Abdominal haemorrhage, a common and life-threatening condition, can result because of several causes. The two main causes include blunt trauma and benign gynaecological disease, while the less frequent aetiologies include neoplastic, inflammatory and vascular lesions.3
Common vascular disorders include variceal rupture in patients with portal hypertension, inflammatory vasculitis such as polyarteritis nodosa and rupture of aortic or mesenteric aneurysms.4
Dieulafoy’s lesion is a kind of vascular malformation, which although fairly uncommon is a clinically significant cause of upper gastrointestinal haemorrhages. It usually presents with intragastric haemorrhage rather than bleeding into the abdominal cavity.
Dieulafoy’s lesion was first described by Gallard in 18845
and later named after the French surgeon Dieulafoy.6
It is typically seen in men, especially in those of advanced age. The patient often had no peptic ulcer, cirrhosis or alimentary canal tumours, and no pre-symptoms of digestive tract have been identified thus far. The lesions most commonly occur on the lesser curvature of the stomach, within 6 cm of the gastro-oesophageal junction; however, lesions have also been reported in the antrum, oesophagus, duodenum, jejunum, caecum, colon and rectum.2,7–10
At present, the aetiology of Dieulafoy’s lesion is unknown and it is primarily considered to be congenital. Typically, the lesion consists of a large calibre tortuous artery, 1–3 mm in diameter, which lies in the submucosa in close contact with the mucosa over a variable distance.7,11
Overlying mucosal erosions or other factors may result in artery rupture causing a lethal haemorrhage. Dieulafoy’s lesion is very difficult to diagnose and, generally, endoscopy is the first choice for diagnosis as well as treatment. The endoscopic diagnosis of Dieulafoy’s lesion is based on the following established criteria: (1) active arterial spurting or micropulsatile streaming from a tiny (<3 mm) mucosal defect; (2) visualisation of a protruding vessel with or without active bleeding within a minute mucosal defect with normal surrounding mucosa; or (3) a densely adherent clot with a narrow point of attachment to a minute mucosal defect or normal-appearing mucosa.2,12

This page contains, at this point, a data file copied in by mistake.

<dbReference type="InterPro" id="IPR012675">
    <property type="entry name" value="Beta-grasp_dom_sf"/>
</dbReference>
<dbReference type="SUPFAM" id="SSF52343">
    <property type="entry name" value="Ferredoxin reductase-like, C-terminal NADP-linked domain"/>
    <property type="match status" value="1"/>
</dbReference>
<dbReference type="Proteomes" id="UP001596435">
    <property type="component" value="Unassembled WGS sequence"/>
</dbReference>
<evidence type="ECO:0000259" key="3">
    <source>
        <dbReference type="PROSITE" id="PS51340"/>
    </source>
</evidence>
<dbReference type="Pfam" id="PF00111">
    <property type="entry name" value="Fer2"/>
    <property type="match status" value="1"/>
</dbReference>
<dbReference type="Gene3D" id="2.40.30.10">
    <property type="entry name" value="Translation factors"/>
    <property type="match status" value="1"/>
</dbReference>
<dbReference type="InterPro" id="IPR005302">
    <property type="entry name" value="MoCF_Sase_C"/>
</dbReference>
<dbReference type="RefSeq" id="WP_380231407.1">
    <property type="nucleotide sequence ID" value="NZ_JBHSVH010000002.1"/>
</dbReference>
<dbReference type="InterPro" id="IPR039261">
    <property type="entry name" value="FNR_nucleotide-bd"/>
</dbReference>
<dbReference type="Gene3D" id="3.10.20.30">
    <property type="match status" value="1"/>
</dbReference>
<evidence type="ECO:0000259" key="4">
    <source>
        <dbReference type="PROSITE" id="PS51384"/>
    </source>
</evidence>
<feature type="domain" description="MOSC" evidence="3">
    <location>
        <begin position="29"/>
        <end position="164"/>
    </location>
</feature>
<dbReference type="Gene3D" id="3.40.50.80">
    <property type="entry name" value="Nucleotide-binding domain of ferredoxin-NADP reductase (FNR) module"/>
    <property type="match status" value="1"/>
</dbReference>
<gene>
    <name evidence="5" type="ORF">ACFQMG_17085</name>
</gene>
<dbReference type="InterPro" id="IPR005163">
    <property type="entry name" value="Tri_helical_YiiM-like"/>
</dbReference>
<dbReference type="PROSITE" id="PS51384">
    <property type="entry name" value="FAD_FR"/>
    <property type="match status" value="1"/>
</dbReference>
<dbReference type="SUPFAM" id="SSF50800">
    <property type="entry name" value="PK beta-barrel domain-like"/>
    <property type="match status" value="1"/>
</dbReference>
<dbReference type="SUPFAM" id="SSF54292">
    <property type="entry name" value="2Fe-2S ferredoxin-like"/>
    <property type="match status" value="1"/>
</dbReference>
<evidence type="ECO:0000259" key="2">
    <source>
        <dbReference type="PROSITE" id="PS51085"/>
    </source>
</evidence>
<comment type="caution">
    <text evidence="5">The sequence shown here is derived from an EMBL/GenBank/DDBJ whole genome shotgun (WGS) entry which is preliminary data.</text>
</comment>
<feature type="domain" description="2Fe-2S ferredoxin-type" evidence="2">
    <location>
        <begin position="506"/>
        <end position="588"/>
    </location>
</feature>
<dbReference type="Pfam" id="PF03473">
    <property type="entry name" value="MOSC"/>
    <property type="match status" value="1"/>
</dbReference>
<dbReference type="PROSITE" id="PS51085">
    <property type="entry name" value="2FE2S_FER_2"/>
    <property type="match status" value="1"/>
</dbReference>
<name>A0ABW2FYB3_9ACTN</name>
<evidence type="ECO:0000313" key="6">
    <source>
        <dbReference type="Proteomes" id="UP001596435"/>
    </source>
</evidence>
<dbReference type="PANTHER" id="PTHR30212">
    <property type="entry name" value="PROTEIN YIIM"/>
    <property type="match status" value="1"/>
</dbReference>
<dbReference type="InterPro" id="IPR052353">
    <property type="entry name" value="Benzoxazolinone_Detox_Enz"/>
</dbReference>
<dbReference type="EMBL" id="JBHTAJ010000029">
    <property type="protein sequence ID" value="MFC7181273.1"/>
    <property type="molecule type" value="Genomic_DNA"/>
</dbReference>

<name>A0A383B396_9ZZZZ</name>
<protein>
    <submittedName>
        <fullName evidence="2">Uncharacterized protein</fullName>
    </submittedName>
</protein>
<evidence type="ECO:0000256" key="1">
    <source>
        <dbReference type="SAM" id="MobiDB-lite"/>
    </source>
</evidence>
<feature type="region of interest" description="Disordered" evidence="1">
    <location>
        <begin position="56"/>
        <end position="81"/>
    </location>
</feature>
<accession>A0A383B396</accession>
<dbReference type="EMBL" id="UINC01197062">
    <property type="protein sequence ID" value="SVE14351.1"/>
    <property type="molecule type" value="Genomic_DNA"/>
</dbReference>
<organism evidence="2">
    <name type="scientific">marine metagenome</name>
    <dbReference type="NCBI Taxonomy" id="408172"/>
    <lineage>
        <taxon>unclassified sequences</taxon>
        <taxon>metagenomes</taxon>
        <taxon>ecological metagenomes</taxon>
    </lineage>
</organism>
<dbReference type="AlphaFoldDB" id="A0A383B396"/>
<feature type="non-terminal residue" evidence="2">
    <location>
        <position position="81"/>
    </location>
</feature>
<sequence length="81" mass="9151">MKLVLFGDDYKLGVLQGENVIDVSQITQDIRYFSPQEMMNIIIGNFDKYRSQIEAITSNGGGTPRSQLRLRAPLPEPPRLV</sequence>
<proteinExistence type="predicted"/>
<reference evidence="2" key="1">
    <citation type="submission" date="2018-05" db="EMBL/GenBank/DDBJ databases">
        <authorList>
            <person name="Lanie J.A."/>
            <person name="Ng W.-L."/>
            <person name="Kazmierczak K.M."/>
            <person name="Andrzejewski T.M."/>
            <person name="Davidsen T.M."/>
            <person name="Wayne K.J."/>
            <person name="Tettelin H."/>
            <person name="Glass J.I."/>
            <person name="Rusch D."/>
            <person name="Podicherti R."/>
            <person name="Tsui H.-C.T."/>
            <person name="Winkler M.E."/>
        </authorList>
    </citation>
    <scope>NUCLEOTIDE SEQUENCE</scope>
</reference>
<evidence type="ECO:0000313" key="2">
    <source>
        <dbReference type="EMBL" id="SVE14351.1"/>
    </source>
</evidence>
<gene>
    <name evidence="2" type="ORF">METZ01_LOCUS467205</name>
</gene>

Histological analysis has revealed that the involved blood vessel is a calibre persistent artery penetrating through the mucosa, which subsequently leads to massive haemorrhage. These arteries can be tortuous and can be accompanied by venous blood vessels; however, these arteries do not show any pathological changes consistent with arteriovenous malformation or arteriosclerosis, such as inflammation. A superficial mucosal defect or erosion is found in the mucosa overlying the artery.1,7,12
It was previously thought that Dieulafoy’s lesion may represent a congenital vascular malformation similar to arteriovenous malformation.
Unfortunately, the patient did not undergo gastroscopy before the operation; hence, we were unable to ascertain whether there was any mucosal ulceration or defect in the gastric mucosa. However, on the basis of his symptom history, the laboratory analysis and the pathology examination, we can conclude that mucosal ulcer, defects or other changes would have been unlikely. His major symptom was abdominal haemorrhage and, to the best of our knowledge, this is a novel and unique clinical presentation that has not yet been reported in the literature. Although the association did not result in a management change, the factors that led to the haemorrhage were unknown. This report presents novel findings for diagnosing this disease, and may contribute to further studies on the pathogenesis of Dieulafoy’s lesion.
- Further studies on the pathogenesis of Dieulafoy’s lesion is required.
- Some people, especially older people, often have atypical symptoms that lead to misdiagnosis.
- Related examinations should be carried out if the patient’s condition allows it.